2020 Toyota RAV4 TRD Off-Road Review & Test Drive : Automotive Addicts
There are many reasons that crossover utility vehicles are at the top of the shopping list for many Americans – mostly due to the versatility in such vehicles. Vehicles like the Toyota RAV4 have had a consistent past of being a go-to for a compact crossover bringing unsurpassed reliability, ease of use, and economical. One thing the Toyota RAV4 never had were justified off-roading chops, until now.
In comes the new 2020 Toyota RAV4 TRD Off-Road trim, which elevates its off-roading abilities from where the Adventure trim left off. With the new RAV4 TRD Off-Road, Toyota gives it’s compact crossover a chance at concurring mid-level off-roading challenges – all for a certain “elevated” price.
The RAV4 TRD Off-Road doesn’t change the powertrain as it still retains the predictable 2.5-liter 4-cylinder engine that is good for 203 horsepower and 184 lb-ft of torque sent through an 8-speed automatic transmission and an all-wheel-drive system. The off-roading aspects injected into the RAV4 TRD Off-Road start with its unique looks sporting 18-inch matte black wheels wrapped by all-terrain tires, several black plastic trim elements surrounding the wheel wells and lower side skirts, red coil springs working in synch with exclusive dampers that have an enhanced rebound control, and a new Multi-Terrain Select system to aid the torque-vectoring all-wheel-drive system.
The presets for the Multi-Terrain Select drive modes include a Mud & Sand and Rock & Dirt setting apart from the on-road modes of Normal, Eco, and Sport. There is also a clever hill descent control for those times you wish to push the 32.2-degree departure angle. Using what bit of torque the engine can muster holding one of the lower gears of the 8-speed automatic transmission, you have a break-over angle of 22.9 degrees and an approach angle of 29.9 degrees. While the RAV4 TRD Off-Road looks the rugged part, you have to still be mindful of its 8.6 inches of ground clearance and lack of underbody skid plates.
If you’re not getting down and dirty with the RAV4 TRD Off-Road, which it is quite obliged to do with some reasonable limitations, it’s on-road prowess is a notch better than it’s off-roading abilities. The RAV4 TRD Off-Road still feels at home on the road despite the “TRD Off-Road” changes. The suspension is tuned well for both on road and off without sacrificing on-road smoothness and compliant dampening. Moreover, the overall handling is decent even though there’s mostly a numb feeling from the steering wheel. Laying into the throttle, the RAV4 TRD Off-Road feels the same as its other trim levels with a mostly steady acceleration feel but leaving a little to be desired with a 0-60 mph time of about 8.5 seconds.
From the RAV4’s complete 2019 redesigned for its fifth-generation, the 2020 model makes the TRD Off-Road trim and packages available along with Android Auto integration. Apple CarPlay was already a thing for the fifth-generation RAV4, as well as the new muscular looks from its chiseled body panels that somewhat mimic its 4Runner brethren. Also found on the exterior are unique color options, contrasting roof colors, LED headlights and foglights on my loaded-up RAV4 TRD Off-Road test vehicle, and a bevy of active safety features as part of Toyota’s latest Safety Sense 2.0 feature sets, which include range dynamic radar cruise control, blind spot monitoring, lane departure alert w/lane tracing/steering assist, and pre-collision alert w/emergency braking and pedestrian detection. The safety features and crashworthiness of the new RAV4 make it a Top Safety Pick+ award recipient. There’s also the benefit of having a 360-degree view parking camera system and overly-sensitive parking sensors up front and out back.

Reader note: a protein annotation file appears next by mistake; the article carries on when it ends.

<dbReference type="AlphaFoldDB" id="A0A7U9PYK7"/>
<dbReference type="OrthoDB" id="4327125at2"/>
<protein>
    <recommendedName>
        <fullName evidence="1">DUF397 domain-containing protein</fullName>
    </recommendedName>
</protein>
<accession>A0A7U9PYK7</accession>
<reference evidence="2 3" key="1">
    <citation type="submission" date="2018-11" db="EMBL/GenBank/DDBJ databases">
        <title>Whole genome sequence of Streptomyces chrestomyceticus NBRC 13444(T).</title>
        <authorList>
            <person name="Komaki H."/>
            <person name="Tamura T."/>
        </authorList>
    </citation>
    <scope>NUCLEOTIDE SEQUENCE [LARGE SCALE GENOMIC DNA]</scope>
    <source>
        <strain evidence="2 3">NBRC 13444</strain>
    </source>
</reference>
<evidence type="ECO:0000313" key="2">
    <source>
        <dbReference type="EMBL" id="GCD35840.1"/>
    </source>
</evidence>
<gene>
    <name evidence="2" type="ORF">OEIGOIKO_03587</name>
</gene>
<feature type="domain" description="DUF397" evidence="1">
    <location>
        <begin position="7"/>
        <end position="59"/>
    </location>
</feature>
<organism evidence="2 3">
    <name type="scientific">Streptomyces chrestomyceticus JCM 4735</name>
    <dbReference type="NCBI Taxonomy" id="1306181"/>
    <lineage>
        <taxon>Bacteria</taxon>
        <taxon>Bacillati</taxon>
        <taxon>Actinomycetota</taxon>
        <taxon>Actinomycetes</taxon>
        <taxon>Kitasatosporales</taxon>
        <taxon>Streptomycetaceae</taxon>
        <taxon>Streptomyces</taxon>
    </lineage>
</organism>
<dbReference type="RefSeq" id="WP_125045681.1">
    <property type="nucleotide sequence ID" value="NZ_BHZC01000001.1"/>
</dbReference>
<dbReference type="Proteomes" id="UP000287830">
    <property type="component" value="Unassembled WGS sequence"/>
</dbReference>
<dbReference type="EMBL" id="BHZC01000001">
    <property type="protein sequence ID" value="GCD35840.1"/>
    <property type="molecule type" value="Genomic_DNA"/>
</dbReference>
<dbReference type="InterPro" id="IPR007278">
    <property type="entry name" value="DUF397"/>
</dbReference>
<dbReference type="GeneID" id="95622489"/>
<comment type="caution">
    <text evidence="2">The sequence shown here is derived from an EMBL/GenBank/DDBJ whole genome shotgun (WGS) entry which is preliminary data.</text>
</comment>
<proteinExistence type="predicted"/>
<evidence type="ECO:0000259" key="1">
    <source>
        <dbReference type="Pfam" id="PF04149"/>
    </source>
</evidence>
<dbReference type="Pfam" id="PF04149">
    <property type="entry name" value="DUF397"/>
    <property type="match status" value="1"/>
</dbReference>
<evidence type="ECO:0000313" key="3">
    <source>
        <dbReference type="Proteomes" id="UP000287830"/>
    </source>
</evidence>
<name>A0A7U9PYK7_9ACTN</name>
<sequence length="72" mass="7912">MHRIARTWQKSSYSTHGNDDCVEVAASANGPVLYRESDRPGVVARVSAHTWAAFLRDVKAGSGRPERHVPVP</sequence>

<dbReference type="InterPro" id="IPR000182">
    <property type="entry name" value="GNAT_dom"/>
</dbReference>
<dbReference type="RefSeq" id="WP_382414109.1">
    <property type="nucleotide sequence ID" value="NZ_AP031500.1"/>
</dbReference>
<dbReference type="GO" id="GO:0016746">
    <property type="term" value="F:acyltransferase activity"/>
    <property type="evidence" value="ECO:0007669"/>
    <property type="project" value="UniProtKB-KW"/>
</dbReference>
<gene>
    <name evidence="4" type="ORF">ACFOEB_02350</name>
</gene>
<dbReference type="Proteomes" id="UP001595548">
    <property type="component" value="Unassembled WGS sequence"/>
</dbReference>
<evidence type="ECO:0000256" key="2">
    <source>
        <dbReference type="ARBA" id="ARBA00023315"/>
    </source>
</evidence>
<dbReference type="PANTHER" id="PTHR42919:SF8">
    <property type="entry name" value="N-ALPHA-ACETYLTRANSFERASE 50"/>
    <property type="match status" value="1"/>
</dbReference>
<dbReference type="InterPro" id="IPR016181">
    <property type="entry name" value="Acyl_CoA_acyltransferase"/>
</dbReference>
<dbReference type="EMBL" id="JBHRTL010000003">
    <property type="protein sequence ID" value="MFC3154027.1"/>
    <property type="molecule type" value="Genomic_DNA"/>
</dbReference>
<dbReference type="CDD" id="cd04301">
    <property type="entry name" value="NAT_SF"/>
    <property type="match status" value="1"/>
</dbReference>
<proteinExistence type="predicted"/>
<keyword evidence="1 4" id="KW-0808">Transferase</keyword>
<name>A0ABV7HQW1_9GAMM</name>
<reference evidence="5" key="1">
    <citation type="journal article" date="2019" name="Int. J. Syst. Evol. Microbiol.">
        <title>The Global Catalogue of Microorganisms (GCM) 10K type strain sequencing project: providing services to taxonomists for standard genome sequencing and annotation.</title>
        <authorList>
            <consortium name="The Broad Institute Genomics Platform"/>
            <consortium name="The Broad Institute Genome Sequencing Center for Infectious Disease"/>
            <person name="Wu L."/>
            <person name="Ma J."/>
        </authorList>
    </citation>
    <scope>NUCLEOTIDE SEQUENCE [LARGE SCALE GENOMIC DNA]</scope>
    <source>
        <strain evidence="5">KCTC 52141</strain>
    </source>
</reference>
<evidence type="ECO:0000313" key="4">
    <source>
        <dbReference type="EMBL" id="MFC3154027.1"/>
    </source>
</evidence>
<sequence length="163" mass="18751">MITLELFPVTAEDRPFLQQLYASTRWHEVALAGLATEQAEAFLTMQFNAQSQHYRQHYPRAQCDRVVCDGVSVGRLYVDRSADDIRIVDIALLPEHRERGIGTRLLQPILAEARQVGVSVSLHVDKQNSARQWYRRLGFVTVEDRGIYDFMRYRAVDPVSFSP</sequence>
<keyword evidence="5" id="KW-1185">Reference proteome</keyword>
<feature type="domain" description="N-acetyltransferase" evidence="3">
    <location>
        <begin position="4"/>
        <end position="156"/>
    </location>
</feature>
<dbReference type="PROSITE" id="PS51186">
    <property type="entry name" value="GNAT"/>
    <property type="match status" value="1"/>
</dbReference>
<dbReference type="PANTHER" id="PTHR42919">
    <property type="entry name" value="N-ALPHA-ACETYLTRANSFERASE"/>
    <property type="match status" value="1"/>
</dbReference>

The RAV4 provides a good amount of interior space throughout but really shines for its cargo capacity for a compact crossover. The rear seating can be a little tight and not so friendly for taller people. Overall, the comfort and quality of interior parts in the RAV4 is on par with its competition and slightly stepped up with accented red stitching throughout thanks to the new TRD Off-Road trim.
Getting into other numbers from the new 2020 RAV4 TRD Off-Road, it is able to muster out 25 mpg in the city, 32 mpg on the highway, and 27 mpg combined.
In totality, the 2020 RAV4 TRD Off-Road is a valiant effort by Toyota to give their smaller crossover some big-brother off-roading attributes but without sacrificing what makes the RAV4 such a compelling, versatile package for road-goers. However, to get such you’ll have to pay a little extra at the tune of about $41,000 for my nicely-loaded test vehicle, which includes a few TRD Off-Road packages that add the notable features of heated and ventilated front seats, heated steering wheel, rain-sensing and de-icing wipers, 11-speaker JBL audio system, and a new trick digital rearview mirror that displays a clear high-res and high-refresh-rate live view of what’s behind you. Without any of the add-ons or exclusive TRD Off-Road trim packages, the RAV4 at its base LE front-wheel-drive trim starts at $25,950. The TRD Off-Road trim starts at $35,780 but can quickly climb to just north of $41K with a few option packages as equipped on my unique Lunar Rock exterior-colored test vehicle.